National Occupational Classification (NOC) 2016 Version 1.1
- 1 - Business, finance and administration occupations
- 14 - Office support occupations
- 143 - Financial, insurance and related administrative support workers
1435 - Collectors
Collectors collect payments on overdue accounts and bad cheques and locate debtors to make collection arrangements. They are employed by collection agencies, utility companies, department stores, loan companies, banks and credit unions, and by financial and licensing departments within governments.
- bill collector
- collection clerk
- collection officer (except taxation)
- collections investigation officer
- credit and collection clerk
- locator - collection
- skip tracer - collection
- Accounts receivable clerks (See 1431 Accounting and related clerks)
- Collections supervisors (See 1212 Supervisors, finance and insurance office workers)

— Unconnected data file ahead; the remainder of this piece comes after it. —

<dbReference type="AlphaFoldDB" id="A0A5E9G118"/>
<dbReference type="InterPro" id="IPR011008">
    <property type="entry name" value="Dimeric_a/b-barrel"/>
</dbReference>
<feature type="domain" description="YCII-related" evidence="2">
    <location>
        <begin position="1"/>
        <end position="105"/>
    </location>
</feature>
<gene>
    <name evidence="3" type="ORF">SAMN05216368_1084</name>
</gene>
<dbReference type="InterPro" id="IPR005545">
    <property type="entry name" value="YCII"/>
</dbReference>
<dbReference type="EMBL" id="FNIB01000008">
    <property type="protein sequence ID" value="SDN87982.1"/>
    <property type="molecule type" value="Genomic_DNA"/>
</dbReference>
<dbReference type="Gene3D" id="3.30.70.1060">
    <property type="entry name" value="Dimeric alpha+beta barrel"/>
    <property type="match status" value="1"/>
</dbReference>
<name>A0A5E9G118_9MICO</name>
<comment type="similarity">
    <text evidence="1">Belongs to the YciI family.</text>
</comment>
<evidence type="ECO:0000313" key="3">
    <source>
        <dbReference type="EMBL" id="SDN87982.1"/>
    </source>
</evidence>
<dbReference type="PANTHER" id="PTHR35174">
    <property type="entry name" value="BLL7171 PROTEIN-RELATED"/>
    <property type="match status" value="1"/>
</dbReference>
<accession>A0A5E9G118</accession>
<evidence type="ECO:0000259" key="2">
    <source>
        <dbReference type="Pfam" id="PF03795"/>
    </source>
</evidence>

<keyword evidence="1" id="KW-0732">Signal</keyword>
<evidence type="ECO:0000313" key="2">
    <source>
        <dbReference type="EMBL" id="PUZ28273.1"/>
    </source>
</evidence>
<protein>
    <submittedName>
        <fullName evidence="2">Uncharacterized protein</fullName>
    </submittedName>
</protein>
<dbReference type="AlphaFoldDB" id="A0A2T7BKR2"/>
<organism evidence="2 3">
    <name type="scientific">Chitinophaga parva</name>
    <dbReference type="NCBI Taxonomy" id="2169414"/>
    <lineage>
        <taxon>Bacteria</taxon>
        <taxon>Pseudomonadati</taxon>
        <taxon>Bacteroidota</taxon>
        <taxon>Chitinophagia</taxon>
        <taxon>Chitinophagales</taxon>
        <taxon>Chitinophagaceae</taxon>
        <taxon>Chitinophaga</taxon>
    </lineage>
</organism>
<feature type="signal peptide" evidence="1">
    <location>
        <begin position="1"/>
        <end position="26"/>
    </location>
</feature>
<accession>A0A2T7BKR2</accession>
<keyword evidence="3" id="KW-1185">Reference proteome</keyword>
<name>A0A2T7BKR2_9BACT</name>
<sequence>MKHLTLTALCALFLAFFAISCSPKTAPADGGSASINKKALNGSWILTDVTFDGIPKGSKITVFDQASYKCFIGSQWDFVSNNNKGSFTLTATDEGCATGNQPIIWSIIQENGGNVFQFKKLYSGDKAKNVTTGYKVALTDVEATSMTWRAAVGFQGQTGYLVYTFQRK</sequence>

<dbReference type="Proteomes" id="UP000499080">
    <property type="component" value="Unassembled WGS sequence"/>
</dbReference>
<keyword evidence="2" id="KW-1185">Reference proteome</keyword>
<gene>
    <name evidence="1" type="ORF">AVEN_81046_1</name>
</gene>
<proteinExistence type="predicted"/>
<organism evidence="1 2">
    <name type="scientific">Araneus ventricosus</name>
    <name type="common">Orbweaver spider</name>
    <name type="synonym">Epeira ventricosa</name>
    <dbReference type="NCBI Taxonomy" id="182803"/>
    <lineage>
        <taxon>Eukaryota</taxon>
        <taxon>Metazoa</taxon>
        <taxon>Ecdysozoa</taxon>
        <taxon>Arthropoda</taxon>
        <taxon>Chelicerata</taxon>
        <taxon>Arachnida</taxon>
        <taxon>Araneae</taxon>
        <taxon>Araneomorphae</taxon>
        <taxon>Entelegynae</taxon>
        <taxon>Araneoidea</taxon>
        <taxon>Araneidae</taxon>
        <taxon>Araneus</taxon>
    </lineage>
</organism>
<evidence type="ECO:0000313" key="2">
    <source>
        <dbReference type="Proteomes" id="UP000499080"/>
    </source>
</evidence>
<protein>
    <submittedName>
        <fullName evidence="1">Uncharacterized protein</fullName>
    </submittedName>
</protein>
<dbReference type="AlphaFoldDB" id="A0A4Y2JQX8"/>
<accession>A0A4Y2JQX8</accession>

- Tax collection officers (See 1228 Employment insurance, immigration, border services and revenue officers)
Collectors perform some or all of the following duties:
- Notify debtors of overdue payments and accounts by telephone, mail, and registered mail, and continue the notification process if reply is not received
- Resolve collection issues by making payment arrangements by telephone or visit to debtor
- Recommend further action or discontinuation of service in cases where payment is not forthcoming
- Trace and locate debtors, and may contact debtors' friends, neighbours, relatives and employers to obtain information
- Answer correspondence, prepare reports and maintain records and files related to collection work
- May work with on-line accounts and systems.
- Completion of secondary school is required.
- A business college diploma may be required.
- A period of on-the-job training is often provided for collection clerks and collection officers.
- A collections licence issued by the province or territory of employment is usually required.
- Progression to senior or supervisory positions is possible with experience.